The investigation of surface properties of oxides plays a key role for the detailed understanding of defects, doping and the influence of growth parameters. Scanning tunneling microscopy (STM) is a powerful tool in order to obtain structural information with atomic resolution from the investigated surfaces. Using scanning tunneling spectroscopy (STS), information about the electronic states can be obtained. The electronic structure of wide-band-gap oxides is of interest in order to determine the origin of the rather high electrical conductivity, which at present is unclear.
In this project, the structural and electronic poperties of In2O3 and Ga2O3 surfaces are analyzed by way of STM and STS measurements. Apart from experiments on clean surfaces, measurements with controlled adsorption of gas/fluid atoms/molecules are performed. Moreover, we also want to study complex oxides with new, advanced scanning tunneling microscopy techniques.
Major accomplishments expected:
Collaboration with partners in the project:
Celina Schulze obtained her Master of Science in Physics from Freie Universität Berlin in 2016. Her master thesis was on structural investigations of III-V semiconductor thin films grown on GaP/Si(001). She is currently working on the analysis of structural and electronic properties of In2O3 and Ga2O3 surfaces, using mainly scanning tunneling microscopy and spectroscopy methods. Apart from the investigations on clean surfaces, the work will also look at the influence of different adsorbates on the electronic structure.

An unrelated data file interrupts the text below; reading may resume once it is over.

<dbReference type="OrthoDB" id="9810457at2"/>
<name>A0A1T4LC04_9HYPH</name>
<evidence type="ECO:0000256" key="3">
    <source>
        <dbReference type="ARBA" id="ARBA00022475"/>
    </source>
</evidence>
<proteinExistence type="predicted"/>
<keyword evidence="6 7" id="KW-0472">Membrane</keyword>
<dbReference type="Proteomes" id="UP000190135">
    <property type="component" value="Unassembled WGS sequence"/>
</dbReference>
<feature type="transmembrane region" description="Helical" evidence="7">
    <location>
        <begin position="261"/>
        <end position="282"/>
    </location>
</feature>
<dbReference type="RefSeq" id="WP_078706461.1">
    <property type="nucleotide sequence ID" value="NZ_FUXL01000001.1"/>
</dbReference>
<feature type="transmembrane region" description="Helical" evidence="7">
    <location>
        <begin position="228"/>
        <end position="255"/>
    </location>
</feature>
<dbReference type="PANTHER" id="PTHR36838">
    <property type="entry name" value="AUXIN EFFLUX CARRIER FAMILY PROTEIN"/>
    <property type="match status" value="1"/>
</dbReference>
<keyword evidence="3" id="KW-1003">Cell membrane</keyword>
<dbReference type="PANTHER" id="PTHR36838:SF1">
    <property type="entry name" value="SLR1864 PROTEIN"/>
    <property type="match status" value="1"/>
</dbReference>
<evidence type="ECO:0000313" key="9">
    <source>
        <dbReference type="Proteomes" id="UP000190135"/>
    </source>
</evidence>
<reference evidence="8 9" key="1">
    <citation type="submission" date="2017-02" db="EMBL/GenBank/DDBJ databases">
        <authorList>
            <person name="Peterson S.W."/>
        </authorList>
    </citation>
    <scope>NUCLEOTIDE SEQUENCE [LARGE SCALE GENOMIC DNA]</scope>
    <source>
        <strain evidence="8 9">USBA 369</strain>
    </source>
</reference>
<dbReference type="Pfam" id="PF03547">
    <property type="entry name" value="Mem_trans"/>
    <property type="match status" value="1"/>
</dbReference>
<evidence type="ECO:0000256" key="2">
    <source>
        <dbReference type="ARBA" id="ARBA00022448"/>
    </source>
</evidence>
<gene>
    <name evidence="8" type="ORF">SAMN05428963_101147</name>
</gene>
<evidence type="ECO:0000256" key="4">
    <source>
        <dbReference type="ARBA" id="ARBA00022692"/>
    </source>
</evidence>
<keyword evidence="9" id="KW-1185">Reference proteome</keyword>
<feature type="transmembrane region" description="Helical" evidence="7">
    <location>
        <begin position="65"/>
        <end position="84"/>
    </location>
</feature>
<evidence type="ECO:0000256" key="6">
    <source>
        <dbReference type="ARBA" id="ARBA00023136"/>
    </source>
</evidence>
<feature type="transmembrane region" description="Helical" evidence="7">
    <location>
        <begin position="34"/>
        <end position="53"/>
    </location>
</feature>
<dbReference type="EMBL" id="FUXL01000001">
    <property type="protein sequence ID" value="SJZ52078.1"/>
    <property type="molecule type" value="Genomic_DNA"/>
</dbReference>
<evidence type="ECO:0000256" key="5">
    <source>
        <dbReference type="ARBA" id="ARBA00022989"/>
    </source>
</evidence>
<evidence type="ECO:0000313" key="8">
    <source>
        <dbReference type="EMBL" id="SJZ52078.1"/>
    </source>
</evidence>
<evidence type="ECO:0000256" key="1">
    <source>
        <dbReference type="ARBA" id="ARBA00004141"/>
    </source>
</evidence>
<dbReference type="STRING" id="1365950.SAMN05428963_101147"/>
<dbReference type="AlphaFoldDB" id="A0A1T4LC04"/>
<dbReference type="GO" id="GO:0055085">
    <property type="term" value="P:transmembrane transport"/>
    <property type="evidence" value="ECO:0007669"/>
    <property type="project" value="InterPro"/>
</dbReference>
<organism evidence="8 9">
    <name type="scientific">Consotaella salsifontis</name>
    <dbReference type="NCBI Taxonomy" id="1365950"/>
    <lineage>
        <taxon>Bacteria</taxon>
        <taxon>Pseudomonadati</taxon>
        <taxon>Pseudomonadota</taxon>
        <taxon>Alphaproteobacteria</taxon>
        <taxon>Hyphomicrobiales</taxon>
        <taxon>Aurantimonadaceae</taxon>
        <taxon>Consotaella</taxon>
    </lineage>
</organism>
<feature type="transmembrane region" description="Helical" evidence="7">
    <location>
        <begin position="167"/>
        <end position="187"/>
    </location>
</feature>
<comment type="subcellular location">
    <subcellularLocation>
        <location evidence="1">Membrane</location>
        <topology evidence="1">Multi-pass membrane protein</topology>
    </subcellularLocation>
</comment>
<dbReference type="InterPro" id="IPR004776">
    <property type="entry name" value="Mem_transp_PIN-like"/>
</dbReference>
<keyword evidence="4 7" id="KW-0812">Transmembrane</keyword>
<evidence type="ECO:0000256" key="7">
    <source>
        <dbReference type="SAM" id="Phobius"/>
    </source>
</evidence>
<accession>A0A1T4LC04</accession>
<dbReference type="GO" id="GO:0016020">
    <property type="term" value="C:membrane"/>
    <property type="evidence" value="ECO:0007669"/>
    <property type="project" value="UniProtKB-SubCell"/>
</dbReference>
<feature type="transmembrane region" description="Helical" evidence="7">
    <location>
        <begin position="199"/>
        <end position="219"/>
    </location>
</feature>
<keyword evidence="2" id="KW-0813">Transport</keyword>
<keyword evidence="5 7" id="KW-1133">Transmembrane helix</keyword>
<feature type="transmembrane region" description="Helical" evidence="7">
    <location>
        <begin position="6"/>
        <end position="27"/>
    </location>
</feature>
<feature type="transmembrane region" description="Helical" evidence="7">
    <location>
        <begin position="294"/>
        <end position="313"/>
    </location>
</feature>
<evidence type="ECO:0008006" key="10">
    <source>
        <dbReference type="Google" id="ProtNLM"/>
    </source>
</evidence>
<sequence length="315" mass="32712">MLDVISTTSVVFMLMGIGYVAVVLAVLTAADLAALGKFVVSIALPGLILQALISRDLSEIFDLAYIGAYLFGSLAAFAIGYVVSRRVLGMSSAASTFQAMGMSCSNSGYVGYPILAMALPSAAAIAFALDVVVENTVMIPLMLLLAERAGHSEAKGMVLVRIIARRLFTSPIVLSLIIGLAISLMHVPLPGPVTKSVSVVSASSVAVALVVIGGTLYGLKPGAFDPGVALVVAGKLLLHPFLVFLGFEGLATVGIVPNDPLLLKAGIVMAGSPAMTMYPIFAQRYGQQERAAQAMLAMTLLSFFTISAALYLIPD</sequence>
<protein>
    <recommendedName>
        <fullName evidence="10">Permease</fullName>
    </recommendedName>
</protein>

Robert Zielinski was born and raised in Berlin Reinickendorf. He began his academic studies of physics at the Technische Universität Berlin in 2008. Scanning tunneling microscopy and spectroscopy of oxide surfaces is the topic of his master thesis.
If you have queries about the project, please contact the PI:
Holger Eisele, Technische Universität Berlin
Leibniz-Insitut im Forschungsverbund Berlin e.V.
10117 Berlin, Germany
The Leibniz ScienceCampus GraFOx is a network of two Leibniz institutes, two universities and one institute of the Max Planck Society. The Network is based in Berlin, Germany.